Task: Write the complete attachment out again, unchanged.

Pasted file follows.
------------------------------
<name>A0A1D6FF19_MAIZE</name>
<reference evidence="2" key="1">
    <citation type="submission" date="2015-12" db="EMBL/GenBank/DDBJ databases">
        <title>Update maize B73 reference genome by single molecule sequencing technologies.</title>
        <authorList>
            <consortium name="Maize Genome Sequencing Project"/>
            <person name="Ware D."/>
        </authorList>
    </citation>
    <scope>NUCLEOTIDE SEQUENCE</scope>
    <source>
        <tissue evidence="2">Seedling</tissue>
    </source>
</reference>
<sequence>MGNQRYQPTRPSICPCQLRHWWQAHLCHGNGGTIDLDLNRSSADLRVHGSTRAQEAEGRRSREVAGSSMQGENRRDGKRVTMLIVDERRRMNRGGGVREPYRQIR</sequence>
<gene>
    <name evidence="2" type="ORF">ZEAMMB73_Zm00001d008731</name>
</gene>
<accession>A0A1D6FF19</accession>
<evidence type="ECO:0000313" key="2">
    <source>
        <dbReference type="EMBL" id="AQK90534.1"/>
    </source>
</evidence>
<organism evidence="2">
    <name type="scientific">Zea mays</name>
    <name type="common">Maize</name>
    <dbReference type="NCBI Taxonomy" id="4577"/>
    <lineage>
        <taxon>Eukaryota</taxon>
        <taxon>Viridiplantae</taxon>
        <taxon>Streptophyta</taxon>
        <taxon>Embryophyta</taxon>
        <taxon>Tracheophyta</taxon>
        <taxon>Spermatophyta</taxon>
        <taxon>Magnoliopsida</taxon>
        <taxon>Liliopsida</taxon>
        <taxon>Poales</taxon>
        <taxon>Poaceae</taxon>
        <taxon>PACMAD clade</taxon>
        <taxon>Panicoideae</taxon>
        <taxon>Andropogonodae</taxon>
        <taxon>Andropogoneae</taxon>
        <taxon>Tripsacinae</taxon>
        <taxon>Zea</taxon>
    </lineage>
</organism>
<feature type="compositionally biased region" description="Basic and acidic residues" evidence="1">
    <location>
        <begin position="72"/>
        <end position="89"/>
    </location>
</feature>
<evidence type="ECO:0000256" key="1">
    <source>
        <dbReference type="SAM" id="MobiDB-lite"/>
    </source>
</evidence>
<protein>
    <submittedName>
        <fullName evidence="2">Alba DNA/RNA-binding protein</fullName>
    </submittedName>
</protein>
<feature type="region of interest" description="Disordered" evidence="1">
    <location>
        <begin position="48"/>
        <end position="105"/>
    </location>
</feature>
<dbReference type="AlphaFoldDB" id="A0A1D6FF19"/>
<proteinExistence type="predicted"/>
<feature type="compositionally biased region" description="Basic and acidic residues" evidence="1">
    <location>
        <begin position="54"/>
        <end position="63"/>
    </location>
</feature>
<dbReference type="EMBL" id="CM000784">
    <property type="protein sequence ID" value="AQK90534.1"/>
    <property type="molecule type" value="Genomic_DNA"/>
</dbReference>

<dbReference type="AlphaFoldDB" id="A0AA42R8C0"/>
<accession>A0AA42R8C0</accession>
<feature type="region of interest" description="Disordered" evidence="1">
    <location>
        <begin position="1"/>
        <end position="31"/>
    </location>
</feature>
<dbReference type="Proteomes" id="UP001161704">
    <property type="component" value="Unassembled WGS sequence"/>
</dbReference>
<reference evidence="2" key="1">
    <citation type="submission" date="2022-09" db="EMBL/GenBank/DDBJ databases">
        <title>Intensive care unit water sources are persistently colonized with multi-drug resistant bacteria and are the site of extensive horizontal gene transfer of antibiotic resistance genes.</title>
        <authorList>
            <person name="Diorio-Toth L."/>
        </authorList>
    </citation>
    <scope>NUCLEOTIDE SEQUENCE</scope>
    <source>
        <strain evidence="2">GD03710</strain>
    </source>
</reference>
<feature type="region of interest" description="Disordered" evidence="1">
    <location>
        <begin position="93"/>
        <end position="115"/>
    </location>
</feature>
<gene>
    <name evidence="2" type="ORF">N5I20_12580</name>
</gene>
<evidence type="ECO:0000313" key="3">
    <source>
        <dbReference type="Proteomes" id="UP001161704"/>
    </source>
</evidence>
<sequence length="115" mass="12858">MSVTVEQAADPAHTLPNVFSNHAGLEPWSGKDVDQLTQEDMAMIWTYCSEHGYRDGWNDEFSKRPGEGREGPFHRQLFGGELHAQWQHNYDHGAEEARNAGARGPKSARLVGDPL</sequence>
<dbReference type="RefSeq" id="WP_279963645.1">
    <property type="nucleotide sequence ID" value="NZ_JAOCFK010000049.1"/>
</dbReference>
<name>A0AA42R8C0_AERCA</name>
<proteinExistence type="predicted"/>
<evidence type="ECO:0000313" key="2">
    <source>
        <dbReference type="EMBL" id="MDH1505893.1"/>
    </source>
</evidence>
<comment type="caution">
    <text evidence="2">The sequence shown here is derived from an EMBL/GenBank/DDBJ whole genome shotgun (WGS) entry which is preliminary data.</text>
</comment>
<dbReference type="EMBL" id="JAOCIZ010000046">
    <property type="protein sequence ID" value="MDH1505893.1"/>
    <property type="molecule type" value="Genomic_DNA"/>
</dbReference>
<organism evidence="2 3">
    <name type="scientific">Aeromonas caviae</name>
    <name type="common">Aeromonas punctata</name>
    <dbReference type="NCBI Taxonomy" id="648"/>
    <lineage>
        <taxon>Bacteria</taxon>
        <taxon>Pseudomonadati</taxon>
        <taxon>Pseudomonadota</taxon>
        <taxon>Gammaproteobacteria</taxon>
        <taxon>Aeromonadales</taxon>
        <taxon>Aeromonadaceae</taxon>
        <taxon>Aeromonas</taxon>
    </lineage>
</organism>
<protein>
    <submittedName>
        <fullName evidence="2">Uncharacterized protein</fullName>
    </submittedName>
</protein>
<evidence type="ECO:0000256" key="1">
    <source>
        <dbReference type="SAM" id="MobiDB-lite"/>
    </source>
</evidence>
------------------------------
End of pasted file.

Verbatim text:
<name>A0A1D6FF19_MAIZE</name>
<reference evidence="2" key="1">
    <citation type="submission" date="2015-12" db="EMBL/GenBank/DDBJ databases">
        <title>Update maize B73 reference genome by single molecule sequencing technologies.</title>
        <authorList>
            <consortium name="Maize Genome Sequencing Project"/>
            <person name="Ware D."/>
        </authorList>
    </citation>
    <scope>NUCLEOTIDE SEQUENCE</scope>
    <source>
        <tissue evidence="2">Seedling</tissue>
    </source>
</reference>
<sequence>MGNQRYQPTRPSICPCQLRHWWQAHLCHGNGGTIDLDLNRSSADLRVHGSTRAQEAEGRRSREVAGSSMQGENRRDGKRVTMLIVDERRRMNRGGGVREPYRQIR</sequence>
<gene>
    <name evidence="2" type="ORF">ZEAMMB73_Zm00001d008731</name>
</gene>
<accession>A0A1D6FF19</accession>
<evidence type="ECO:0000313" key="2">
    <source>
        <dbReference type="EMBL" id="AQK90534.1"/>
    </source>
</evidence>
<organism evidence="2">
    <name type="scientific">Zea mays</name>
    <name type="common">Maize</name>
    <dbReference type="NCBI Taxonomy" id="4577"/>
    <lineage>
        <taxon>Eukaryota</taxon>
        <taxon>Viridiplantae</taxon>
        <taxon>Streptophyta</taxon>
        <taxon>Embryophyta</taxon>
        <taxon>Tracheophyta</taxon>
        <taxon>Spermatophyta</taxon>
        <taxon>Magnoliopsida</taxon>
        <taxon>Liliopsida</taxon>
        <taxon>Poales</taxon>
        <taxon>Poaceae</taxon>
        <taxon>PACMAD clade</taxon>
        <taxon>Panicoideae</taxon>
        <taxon>Andropogonodae</taxon>
        <taxon>Andropogoneae</taxon>
        <taxon>Tripsacinae</taxon>
        <taxon>Zea</taxon>
    </lineage>
</organism>
<feature type="compositionally biased region" description="Basic and acidic residues" evidence="1">
    <location>
        <begin position="72"/>
        <end position="89"/>
    </location>
</feature>
<evidence type="ECO:0000256" key="1">
    <source>
        <dbReference type="SAM" id="MobiDB-lite"/>
    </source>
</evidence>
<protein>
    <submittedName>
        <fullName evidence="2">Alba DNA/RNA-binding protein</fullName>
    </submittedName>
</protein>
<feature type="region of interest" description="Disordered" evidence="1">
    <location>
        <begin position="48"/>
        <end position="105"/>
    </location>
</feature>
<dbReference type="AlphaFoldDB" id="A0A1D6FF19"/>
<proteinExistence type="predicted"/>
<feature type="compositionally biased region" description="Basic and acidic residues" evidence="1">
    <location>
        <begin position="54"/>
        <end position="63"/>
    </location>
</feature>
<dbReference type="EMBL" id="CM000784">
    <property type="protein sequence ID" value="AQK90534.1"/>
    <property type="molecule type" value="Genomic_DNA"/>
</dbReference>

<dbReference type="AlphaFoldDB" id="A0AA42R8C0"/>
<accession>A0AA42R8C0</accession>
<feature type="region of interest" description="Disordered" evidence="1">
    <location>
        <begin position="1"/>
        <end position="31"/>
    </location>
</feature>
<dbReference type="Proteomes" id="UP001161704">
    <property type="component" value="Unassembled WGS sequence"/>
</dbReference>
<reference evidence="2" key="1">
    <citation type="submission" date="2022-09" db="EMBL/GenBank/DDBJ databases">
        <title>Intensive care unit water sources are persistently colonized with multi-drug resistant bacteria and are the site of extensive horizontal gene transfer of antibiotic resistance genes.</title>
        <authorList>
            <person name="Diorio-Toth L."/>
        </authorList>
    </citation>
    <scope>NUCLEOTIDE SEQUENCE</scope>
    <source>
        <strain evidence="2">GD03710</strain>
    </source>
</reference>
<feature type="region of interest" description="Disordered" evidence="1">
    <location>
        <begin position="93"/>
        <end position="115"/>
    </location>
</feature>
<gene>
    <name evidence="2" type="ORF">N5I20_12580</name>
</gene>
<evidence type="ECO:0000313" key="3">
    <source>
        <dbReference type="Proteomes" id="UP001161704"/>
    </source>
</evidence>
<sequence length="115" mass="12858">MSVTVEQAADPAHTLPNVFSNHAGLEPWSGKDVDQLTQEDMAMIWTYCSEHGYRDGWNDEFSKRPGEGREGPFHRQLFGGELHAQWQHNYDHGAEEARNAGARGPKSARLVGDPL</sequence>
<dbReference type="RefSeq" id="WP_279963645.1">
    <property type="nucleotide sequence ID" value="NZ_JAOCFK010000049.1"/>
</dbReference>
<name>A0AA42R8C0_AERCA</name>
<proteinExistence type="predicted"/>
<evidence type="ECO:0000313" key="2">
    <source>
        <dbReference type="EMBL" id="MDH1505893.1"/>
    </source>
</evidence>
<comment type="caution">
    <text evidence="2">The sequence shown here is derived from an EMBL/GenBank/DDBJ whole genome shotgun (WGS) entry which is preliminary data.</text>
</comment>
<dbReference type="EMBL" id="JAOCIZ010000046">
    <property type="protein sequence ID" value="MDH1505893.1"/>
    <property type="molecule type" value="Genomic_DNA"/>
</dbReference>
<organism evidence="2 3">
    <name type="scientific">Aeromonas caviae</name>
    <name type="common">Aeromonas punctata</name>
    <dbReference type="NCBI Taxonomy" id="648"/>
    <lineage>
        <taxon>Bacteria</taxon>
        <taxon>Pseudomonadati</taxon>
        <taxon>Pseudomonadota</taxon>
        <taxon>Gammaproteobacteria</taxon>
        <taxon>Aeromonadales</taxon>
        <taxon>Aeromonadaceae</taxon>
        <taxon>Aeromonas</taxon>
    </lineage>
</organism>
<protein>
    <submittedName>
        <fullName evidence="2">Uncharacterized protein</fullName>
    </submittedName>
</protein>
<evidence type="ECO:0000256" key="1">
    <source>
        <dbReference type="SAM" id="MobiDB-lite"/>
    </source>
</evidence>